|Woody Allen: ¿Ídolo o Forro?|
In tribute to the lost radio stars of the 1940s Woody Allen has produced a witty, atmospheric and captivating movie. This departure from pure comedy has led to a story where the characters are more important than the jokes; which is not to say that this isn't a very funny film, it is. However, the story is unusual in that it follows the twin themes of Radio and growing up during the WWII years rather than a purely linear plot. The central character is Little Joe (Seth Green in body, but narrated by Woody Allen), a young Jewish kid growing up on Long Island. In typical extended family tradition his house is home to: Mother (Julie Kavner), Father (Michael Tucker), Aunt Bea (Dianne Wiest) and other eccentric relations. The radio is always on and Little Joe's favourite performer is the Lone Ranger...
...and this is the key - every vignette that Allen casts his loving eye over has a connection to the radio. For instance, we hear the tale of Sally White (Mia Farrow), a Bronx cigarette-girl with dreams of becoming a radio star. The only drawbacks are her lack of talent, abysmal accent and lack of class - nothing that can't be changed given enough determination. Or perhaps the incident where burglars answered the phone in a house they were robbing and won the jackpot on a 'Name That Tune' competition, which surprised the homeowners when the prizes were delivered the next day. The spirit of the movie as it switches between Little Joe's working-class neighbourhood and the glamour of Manhattan is simply joyous.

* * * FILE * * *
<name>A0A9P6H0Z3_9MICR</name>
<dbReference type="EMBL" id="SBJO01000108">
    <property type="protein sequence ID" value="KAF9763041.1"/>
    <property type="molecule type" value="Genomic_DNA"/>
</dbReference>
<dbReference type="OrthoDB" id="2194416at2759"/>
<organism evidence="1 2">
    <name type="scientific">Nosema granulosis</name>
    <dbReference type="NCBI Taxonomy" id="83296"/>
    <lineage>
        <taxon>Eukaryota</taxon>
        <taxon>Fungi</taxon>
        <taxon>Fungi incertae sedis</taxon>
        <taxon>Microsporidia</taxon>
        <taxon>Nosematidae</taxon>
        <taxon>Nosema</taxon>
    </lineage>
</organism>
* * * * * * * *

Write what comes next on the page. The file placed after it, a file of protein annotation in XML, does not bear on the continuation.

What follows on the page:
Above all of these fascinating scenes lies the stunning dialogue. Allen has scripted lines which are exactly those which people who have been married for years would say - the snappy remarks, the little digs and the unstated comments. We genuinely feel that these characters have reality, feelings and honest desires - just like the rest of us. If you add the vital ingredient of music, which is both great to listen to and from the big-band era, the result is an evocative paean to a world without TV. I'm not old enough to know what the time was like, but by riding on Allen's memories I sure wish that I could visit.
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